Latest GPS IIF satellite makes it into orbit


A ULA Atlas V rocket launches July 15 with the 10th GPS IIF satellite.

With ongoing delays holding off next-generation Global Positioning System III satellites, the Air Force is continuing to put GPS II spacecraft into orbit, with the launch July 15 of the 10th GPS IIF satellite from Cape Canaveral, Fla.

The Boeing-built satellite was launched aboard a United Launch Alliance Atlas V rocket and will provide improved geospatial signals for both military and civilian used, the Air Force said in a release. GPS IIF satellites have advanced atomic clocks for better accuracy, are designed to last longer than previous editions, and feature a new third civil signal, known as L5, that benefits commercial airlines through ionospheric correction and signal redundancy, and supports safety-of-life transportation applications.

The GPS IIF series, which began launches in 2010, are seen as an interim between earlier GPS satellites and GPS III, which are intended to provide more robust signals and longer lifespans at an affordable price. But the Air Force last year said it was slowing down the program’s development because of budget cuts. The service said it would purchase one GPS III satellite per year going forward, instead of its original plan to buy two satellites in 2015 and 2016 and three per year for each of the next three years.

In May, contractor Lockheed Martin moved the first of a projected 32 GPS III satellites into the testing phase, in anticipation of a planned launch in 2017.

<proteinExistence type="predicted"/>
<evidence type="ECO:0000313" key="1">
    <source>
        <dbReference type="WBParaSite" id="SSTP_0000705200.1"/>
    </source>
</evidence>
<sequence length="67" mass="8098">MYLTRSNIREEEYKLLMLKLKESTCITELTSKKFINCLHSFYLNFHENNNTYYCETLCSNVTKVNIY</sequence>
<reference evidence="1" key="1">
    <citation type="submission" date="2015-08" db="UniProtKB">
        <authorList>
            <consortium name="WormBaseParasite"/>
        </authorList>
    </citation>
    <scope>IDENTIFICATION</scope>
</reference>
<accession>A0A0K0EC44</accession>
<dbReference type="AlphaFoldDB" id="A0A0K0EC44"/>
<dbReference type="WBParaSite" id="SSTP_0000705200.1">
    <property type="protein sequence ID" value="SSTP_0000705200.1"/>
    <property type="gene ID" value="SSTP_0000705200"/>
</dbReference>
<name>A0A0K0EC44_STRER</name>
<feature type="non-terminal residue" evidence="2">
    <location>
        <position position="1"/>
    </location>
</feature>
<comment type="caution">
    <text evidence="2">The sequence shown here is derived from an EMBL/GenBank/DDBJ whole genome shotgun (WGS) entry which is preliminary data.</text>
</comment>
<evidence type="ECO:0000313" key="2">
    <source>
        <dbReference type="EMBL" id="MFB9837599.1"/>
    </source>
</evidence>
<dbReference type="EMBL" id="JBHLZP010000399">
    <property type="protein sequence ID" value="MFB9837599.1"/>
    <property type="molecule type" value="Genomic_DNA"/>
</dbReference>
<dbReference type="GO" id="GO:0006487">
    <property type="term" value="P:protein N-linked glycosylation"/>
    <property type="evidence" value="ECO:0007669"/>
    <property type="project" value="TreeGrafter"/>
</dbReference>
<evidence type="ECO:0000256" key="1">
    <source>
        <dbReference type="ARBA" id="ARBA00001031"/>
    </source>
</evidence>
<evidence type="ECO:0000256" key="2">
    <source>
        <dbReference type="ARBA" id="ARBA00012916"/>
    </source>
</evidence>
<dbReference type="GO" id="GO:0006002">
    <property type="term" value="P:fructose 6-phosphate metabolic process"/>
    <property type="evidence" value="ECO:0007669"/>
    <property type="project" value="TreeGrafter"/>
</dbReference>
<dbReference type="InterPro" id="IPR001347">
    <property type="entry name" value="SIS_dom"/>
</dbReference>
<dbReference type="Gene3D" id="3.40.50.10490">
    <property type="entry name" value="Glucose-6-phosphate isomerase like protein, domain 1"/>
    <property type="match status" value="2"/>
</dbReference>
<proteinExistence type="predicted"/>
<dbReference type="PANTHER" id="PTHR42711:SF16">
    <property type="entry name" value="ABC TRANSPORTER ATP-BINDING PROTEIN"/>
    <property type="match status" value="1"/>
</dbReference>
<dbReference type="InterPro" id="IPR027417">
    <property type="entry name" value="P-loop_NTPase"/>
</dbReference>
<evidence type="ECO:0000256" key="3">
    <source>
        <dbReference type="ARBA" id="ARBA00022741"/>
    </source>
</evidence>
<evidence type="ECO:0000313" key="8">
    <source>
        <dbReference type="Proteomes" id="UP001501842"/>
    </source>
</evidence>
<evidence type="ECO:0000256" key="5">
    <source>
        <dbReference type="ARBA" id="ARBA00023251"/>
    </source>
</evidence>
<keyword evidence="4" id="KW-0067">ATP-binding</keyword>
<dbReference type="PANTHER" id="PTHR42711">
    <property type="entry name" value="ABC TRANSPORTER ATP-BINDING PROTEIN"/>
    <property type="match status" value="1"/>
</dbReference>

This year marks the 20th anniversary of the GPS constellation, operated by the Air Force Space Command, achieving full operational capability. In some ways, the constellation, which provides ‘round-the-clock positioning and navigation information to civilian and military users, has exceeded its expectations. In fact, one reason Air Force leaders have been sanguine about the delays to GPS III is that GPS II satellites have exceeded their expected lifespans.

Still, the Air Force is looking forward to getting GPS III into orbit, since those satellites will provide some extra features, including a propulsion core that will allow the satellites to maneuver while in geostationary orbit and an eight-fold increase in anti-jamming capability. The growing ability of adversaries such as China or Russia to jam GPS signals is something military leaders and researchers are trying to address.

About the Author

Kevin McCaney is a former editor of Defense Systems and GCN.

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